Against this backdrop, there should be little question at this point that hate is a powerful motivator of harm against others. The direct consequences of hate—including violence, discrimination, and marginalization of out-groups—are associated with poor health. Apart from the direct physical harm they inflict, hate-induced actions are associated with substantial mental illness effects.3 Racism and discrimination themselves produce negative health consequences, as does out-group marginalization, including Islamophobia.4
Unlike inmost nations, hate speech is constitutionally protected in the United States. No hate speech laws currently exist. That does not mean, however, that those of us in population health should accept hate speech. Recognizing that hate is a determinant of health puts the issue squarely within the remit of the population health community, pushing us to consider what we can do to address hate. We suggest 4 steps in this regard.
Recognize Hate Crimes as an Assault on Population Health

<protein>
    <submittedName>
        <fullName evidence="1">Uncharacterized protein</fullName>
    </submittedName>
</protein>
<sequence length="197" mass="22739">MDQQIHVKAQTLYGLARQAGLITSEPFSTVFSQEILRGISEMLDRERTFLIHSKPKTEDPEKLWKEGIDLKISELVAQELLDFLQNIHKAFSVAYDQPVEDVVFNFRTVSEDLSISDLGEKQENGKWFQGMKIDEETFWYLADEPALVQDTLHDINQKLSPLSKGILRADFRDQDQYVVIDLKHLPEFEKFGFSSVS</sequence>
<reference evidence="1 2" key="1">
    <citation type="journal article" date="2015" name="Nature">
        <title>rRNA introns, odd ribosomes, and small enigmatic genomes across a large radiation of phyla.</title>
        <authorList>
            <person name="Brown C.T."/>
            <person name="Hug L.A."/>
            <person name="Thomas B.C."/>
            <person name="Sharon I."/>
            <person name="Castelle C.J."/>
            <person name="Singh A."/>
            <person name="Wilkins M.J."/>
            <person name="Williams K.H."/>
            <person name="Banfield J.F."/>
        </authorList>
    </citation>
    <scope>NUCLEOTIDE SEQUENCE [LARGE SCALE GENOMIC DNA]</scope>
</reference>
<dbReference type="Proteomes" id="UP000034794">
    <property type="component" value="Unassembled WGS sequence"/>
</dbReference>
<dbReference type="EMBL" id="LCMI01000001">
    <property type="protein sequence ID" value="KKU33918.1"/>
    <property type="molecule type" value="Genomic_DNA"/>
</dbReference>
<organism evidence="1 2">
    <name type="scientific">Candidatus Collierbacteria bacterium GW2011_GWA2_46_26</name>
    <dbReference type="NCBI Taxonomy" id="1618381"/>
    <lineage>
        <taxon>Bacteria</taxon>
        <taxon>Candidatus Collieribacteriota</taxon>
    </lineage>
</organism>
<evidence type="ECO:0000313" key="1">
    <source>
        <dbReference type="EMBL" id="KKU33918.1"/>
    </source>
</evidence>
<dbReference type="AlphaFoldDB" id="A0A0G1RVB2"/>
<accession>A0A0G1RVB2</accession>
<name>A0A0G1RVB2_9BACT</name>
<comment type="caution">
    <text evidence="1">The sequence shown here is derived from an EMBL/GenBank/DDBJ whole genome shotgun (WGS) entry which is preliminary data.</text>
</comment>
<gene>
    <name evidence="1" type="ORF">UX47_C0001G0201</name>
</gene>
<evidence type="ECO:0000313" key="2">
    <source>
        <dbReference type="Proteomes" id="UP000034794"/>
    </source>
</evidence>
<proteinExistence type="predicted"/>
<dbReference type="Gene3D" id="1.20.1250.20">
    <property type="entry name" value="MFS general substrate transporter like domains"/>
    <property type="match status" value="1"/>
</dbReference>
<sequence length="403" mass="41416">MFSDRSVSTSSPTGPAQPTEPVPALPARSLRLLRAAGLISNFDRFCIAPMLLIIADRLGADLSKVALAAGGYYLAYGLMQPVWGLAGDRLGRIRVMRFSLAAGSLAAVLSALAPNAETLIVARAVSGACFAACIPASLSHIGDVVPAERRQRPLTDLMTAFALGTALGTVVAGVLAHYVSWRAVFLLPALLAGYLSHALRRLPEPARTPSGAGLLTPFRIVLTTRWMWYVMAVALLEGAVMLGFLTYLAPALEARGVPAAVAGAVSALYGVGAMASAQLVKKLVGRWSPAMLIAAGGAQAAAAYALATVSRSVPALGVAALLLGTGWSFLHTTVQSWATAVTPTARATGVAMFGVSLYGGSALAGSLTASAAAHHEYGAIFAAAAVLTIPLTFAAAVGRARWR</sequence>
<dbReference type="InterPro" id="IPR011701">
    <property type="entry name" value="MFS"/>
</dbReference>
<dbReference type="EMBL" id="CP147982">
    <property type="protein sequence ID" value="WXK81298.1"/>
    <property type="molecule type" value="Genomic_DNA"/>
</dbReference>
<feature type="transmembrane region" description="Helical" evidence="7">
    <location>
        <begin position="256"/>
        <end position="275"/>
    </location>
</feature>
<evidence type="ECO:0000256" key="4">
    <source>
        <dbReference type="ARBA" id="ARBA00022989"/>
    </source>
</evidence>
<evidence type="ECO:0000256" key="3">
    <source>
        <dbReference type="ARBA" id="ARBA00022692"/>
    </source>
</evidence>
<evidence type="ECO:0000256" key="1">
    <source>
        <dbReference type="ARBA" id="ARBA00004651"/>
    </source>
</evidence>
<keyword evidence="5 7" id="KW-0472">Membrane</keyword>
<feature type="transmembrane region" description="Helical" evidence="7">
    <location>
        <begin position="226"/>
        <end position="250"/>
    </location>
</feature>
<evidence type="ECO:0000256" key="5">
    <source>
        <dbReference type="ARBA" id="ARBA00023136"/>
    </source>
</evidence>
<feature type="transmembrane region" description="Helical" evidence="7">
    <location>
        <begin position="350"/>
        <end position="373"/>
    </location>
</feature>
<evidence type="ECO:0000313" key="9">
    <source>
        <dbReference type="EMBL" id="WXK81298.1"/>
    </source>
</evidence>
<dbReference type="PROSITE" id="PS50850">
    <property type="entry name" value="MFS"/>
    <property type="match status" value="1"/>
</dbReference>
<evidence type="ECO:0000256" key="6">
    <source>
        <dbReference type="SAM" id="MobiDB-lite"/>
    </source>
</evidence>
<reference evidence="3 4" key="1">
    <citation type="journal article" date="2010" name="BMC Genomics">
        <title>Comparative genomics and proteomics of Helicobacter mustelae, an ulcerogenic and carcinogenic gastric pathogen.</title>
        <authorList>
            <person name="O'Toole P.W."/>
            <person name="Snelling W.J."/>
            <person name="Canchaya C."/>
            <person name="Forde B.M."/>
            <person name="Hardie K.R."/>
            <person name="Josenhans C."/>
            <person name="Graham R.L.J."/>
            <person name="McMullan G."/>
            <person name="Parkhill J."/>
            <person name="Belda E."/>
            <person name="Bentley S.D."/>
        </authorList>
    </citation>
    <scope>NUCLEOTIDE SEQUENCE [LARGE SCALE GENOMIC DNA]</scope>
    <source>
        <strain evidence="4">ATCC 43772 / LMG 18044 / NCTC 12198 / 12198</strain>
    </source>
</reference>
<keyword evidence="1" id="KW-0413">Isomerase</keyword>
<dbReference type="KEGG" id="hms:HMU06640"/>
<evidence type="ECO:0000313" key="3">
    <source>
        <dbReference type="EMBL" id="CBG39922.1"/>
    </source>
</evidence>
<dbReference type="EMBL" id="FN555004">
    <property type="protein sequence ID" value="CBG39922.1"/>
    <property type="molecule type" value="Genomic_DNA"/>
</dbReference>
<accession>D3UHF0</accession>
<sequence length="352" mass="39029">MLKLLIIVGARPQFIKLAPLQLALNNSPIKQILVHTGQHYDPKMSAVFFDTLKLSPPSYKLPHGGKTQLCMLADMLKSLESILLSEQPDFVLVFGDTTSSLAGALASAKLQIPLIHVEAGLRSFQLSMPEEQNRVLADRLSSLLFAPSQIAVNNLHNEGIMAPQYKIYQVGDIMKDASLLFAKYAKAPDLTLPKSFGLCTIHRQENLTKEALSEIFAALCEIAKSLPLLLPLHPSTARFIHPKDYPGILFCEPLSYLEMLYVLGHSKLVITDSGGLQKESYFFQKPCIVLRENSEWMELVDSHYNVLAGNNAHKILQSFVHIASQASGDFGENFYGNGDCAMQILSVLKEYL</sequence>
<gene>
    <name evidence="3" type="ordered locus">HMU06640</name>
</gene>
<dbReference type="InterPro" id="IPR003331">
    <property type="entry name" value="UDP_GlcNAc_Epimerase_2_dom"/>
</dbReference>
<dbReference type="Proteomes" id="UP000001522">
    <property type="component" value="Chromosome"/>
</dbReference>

This is slowly beginning to happen. For example, immediately following the hateful violence in Charlottesville, Virginia, in 2017, the American College of Physicians drafted its position statement on hate crimes, stating, “Hate crimes directed against individuals based on their race, ethnic origin, ancestry, gender, gender identity, nationality, primary language, socioeconomic status, sexual orientation, cultural background, age, disability, or religion are a public health issue.”5 Other organizations have followed suit, while some remain silent on the issue. It seems to us that it is important that all professional organizations concerned with health recognize the impact of hate, setting the stage for a broader public conversation that is unequivocal in its condemnation of hate.
Push Back on Hate
It is imperative to call out efforts that incite hatred in all its forms, with clarity of voice and focus. Perhaps the admonition of Rabbi Jeffrey Myers during the memorial service at the Tree of Life Synagogue, who urged political leaders “to stop the words of hate,” captures well our responsibility.6